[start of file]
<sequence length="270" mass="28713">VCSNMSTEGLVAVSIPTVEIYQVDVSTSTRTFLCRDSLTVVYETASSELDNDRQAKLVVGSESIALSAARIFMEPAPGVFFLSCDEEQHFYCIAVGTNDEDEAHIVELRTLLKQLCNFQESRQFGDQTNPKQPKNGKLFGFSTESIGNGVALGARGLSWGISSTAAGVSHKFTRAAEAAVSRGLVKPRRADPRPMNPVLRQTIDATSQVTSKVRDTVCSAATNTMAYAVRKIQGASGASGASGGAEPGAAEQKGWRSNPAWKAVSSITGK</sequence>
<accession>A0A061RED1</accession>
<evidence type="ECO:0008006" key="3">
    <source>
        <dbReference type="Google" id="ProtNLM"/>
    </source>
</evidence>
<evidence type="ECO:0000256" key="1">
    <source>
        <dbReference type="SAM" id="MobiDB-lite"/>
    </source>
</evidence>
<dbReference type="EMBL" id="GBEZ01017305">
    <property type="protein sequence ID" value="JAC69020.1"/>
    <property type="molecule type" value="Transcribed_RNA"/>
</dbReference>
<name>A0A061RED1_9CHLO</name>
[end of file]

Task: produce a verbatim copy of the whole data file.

<sequence length="270" mass="28713">VCSNMSTEGLVAVSIPTVEIYQVDVSTSTRTFLCRDSLTVVYETASSELDNDRQAKLVVGSESIALSAARIFMEPAPGVFFLSCDEEQHFYCIAVGTNDEDEAHIVELRTLLKQLCNFQESRQFGDQTNPKQPKNGKLFGFSTESIGNGVALGARGLSWGISSTAAGVSHKFTRAAEAAVSRGLVKPRRADPRPMNPVLRQTIDATSQVTSKVRDTVCSAATNTMAYAVRKIQGASGASGASGGAEPGAAEQKGWRSNPAWKAVSSITGK</sequence>
<accession>A0A061RED1</accession>
<evidence type="ECO:0008006" key="3">
    <source>
        <dbReference type="Google" id="ProtNLM"/>
    </source>
</evidence>
<evidence type="ECO:0000256" key="1">
    <source>
        <dbReference type="SAM" id="MobiDB-lite"/>
    </source>
</evidence>
<dbReference type="EMBL" id="GBEZ01017305">
    <property type="protein sequence ID" value="JAC69020.1"/>
    <property type="molecule type" value="Transcribed_RNA"/>
</dbReference>
<name>A0A061RED1_9CHLO</name>